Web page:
Michael Daconta | Five steps to better data management

Reality Check--commentary

Michael Daconta

WE OFTEN BEGIN a new year by reflecting on the past and planning for the future, resolving to dedicate or rededicate ourselves to the disciplines of a healthier lifestyle. Similarly, organizations benefit from taking stock of their disciplines ' especially when it comes to the way they deal with data, information and knowledge management.

If money is an organization's lifeblood and people its muscles, data is the nervous system. What resolutions would discipline and strengthen an organization's nervous system? Let me suggest five practical resolutions.

1. Conduct a data privacy audit.

Given that identity theft and government data loss are of public concern, you should conduct an audit of the privacy vulnerability of your data assets. If you have a completed Federal Enterprise Architecture Data Reference Model, this is easy. It can be done by a simple query of the data attributes exposed by each information technology system against your privacy policy.

2. Develop and harmonize your business glossary.

If your agency doesn't have a business glossary, create one. When I was at the Homeland Security Department, Secretary Tom Ridge spearheaded an initiative to develop a DHS glossary so the department could effectively communicate across its organizational elements.

If you already have a business glossary, ensure it is harmonized across the enterprise so that terms mean the same thing across departments.

3. Enable data mashups and social applications for users.

A data mashup is a Web-based application that combines data from multiple sources into a single view to enable new insights. For example, combining real-estate data from Craigslist and maps from Google Maps was the inspiration for housingmaps.com. There are numerous other examples of mashups, such as the Environmental Protection Agency's Superfund locator and other agencies' use of crime data, weather data and social data. The Transportation Security Administration recently created a successful Web 2.0 application called the idea factory, which was modeled after Dell's IdeaStorm site (www.dellideastorm.com). Empowering users with these Web 2.0 technologies forces you to ask the right data questions: What data should we expose? Is our data ready to be exposed? Is our data trustworthy?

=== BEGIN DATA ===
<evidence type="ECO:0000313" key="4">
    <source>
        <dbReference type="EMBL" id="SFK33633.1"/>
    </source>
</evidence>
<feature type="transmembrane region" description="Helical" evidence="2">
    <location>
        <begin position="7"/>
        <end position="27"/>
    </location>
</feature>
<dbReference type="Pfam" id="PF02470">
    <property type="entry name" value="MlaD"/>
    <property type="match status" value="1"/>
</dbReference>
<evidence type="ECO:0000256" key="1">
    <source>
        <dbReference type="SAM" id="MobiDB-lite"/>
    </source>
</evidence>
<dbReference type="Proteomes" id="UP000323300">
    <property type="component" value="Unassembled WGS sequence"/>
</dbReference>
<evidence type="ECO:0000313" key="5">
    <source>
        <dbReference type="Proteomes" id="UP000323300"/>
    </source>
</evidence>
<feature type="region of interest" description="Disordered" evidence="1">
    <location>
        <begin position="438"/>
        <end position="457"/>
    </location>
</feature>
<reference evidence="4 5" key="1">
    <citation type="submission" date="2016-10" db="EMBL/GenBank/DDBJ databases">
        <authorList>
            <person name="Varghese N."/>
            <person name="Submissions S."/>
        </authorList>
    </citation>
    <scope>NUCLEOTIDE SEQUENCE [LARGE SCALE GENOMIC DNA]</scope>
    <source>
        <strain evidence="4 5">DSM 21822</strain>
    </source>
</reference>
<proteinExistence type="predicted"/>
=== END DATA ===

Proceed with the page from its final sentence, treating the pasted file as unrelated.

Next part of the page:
4. Install a data services layer in your service-oriented architecture plumbing.

As you begin to enable your organization for Web services ' or make it net-centric, for Defense Department readers' build your services from the data up. To do this is, create an access layer to your data that exposes each major data entity in your business glossary. For example, basic entities such as incident, case, vehicle or facility should be exposed with a standard set of create, read, update and delete services. You then build higher-level services on top of these foundational services.

5. Learn why rules rule.

This year, we will see the rise of rule-based applications that let users modify business rules and policies that control your applications. Rules standards ' from the Object Management Group and World Wide Consortium, for instance ' and tools such as JBoss (GCN.com/906) are coming into fruition to make these applications easy to build. Why do we care about rules in data management? For rules to work reliably, they require standard, formally defined data.

These resolutions, if followed, will put you on track to a data-healthy organization. A belated Happy New Year! Daconta (mdaconta@oberonassociates. com) is former metadata program manager at the Homeland Security Department and the author of 'Information As Product: How to Deliver the Right Information to the Right Person at the Right Time.'

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